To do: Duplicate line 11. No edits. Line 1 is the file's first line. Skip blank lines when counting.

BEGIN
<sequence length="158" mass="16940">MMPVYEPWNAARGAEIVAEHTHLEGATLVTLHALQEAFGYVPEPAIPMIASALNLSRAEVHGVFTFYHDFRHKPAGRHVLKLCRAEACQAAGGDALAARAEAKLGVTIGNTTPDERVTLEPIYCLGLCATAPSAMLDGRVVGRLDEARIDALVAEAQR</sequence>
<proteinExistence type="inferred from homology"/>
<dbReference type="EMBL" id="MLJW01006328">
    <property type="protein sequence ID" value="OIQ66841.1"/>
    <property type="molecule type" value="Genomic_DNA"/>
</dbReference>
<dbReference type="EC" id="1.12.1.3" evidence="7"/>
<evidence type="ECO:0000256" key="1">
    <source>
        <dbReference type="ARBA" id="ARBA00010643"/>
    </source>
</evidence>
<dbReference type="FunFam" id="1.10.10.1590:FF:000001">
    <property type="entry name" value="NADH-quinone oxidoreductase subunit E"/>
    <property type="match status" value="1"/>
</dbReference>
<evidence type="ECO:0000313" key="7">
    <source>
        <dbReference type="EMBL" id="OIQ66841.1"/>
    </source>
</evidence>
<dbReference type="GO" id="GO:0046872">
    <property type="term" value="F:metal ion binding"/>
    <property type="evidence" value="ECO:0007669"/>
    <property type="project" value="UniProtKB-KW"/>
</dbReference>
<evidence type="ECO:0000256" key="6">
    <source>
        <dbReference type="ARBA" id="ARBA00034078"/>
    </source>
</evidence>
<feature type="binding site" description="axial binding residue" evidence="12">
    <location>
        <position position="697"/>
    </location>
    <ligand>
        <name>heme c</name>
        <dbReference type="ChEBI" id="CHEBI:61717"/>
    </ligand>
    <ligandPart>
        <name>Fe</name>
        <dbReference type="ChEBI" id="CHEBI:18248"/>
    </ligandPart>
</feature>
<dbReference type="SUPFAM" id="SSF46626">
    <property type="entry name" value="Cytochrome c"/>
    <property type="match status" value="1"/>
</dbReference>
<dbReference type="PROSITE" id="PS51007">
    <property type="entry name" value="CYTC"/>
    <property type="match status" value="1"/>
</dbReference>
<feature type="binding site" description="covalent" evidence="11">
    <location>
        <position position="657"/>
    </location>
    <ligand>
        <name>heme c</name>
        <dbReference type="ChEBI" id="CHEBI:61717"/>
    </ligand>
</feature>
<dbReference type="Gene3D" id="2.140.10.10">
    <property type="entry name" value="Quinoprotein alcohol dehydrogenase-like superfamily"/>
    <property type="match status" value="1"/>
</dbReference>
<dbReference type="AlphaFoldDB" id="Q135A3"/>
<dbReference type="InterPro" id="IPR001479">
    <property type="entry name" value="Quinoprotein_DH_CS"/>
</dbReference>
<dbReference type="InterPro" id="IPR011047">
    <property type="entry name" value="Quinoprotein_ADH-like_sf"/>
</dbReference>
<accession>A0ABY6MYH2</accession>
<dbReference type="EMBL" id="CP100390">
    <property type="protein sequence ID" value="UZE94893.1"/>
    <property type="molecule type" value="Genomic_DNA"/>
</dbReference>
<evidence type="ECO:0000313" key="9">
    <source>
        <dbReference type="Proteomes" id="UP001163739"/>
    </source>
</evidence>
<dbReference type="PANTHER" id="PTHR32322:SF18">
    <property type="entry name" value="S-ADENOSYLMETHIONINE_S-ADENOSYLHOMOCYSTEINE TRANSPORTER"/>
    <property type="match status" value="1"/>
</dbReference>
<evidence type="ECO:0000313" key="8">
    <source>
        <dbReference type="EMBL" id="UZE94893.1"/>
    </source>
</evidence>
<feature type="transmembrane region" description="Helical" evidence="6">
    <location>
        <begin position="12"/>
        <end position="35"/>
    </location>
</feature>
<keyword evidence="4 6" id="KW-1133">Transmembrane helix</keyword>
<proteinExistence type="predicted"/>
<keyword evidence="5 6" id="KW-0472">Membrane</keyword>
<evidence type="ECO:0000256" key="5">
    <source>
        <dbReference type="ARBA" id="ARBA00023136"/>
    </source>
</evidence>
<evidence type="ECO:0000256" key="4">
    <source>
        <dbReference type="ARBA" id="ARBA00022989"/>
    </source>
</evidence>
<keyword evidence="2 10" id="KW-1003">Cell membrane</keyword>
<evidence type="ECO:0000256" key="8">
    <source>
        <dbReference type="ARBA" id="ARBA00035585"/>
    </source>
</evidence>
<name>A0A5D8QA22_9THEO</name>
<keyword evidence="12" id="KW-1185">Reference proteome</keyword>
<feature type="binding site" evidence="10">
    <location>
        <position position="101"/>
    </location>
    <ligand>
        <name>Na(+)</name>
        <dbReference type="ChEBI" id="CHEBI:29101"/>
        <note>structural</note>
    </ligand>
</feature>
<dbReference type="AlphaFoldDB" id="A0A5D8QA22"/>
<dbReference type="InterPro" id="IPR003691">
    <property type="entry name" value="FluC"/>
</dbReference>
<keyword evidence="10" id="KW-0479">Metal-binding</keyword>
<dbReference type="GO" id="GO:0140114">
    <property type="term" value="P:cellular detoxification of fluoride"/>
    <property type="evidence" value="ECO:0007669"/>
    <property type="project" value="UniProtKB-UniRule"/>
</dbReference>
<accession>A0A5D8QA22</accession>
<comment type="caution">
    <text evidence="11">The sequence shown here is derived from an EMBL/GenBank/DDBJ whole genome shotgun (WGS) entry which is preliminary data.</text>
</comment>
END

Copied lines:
    </source>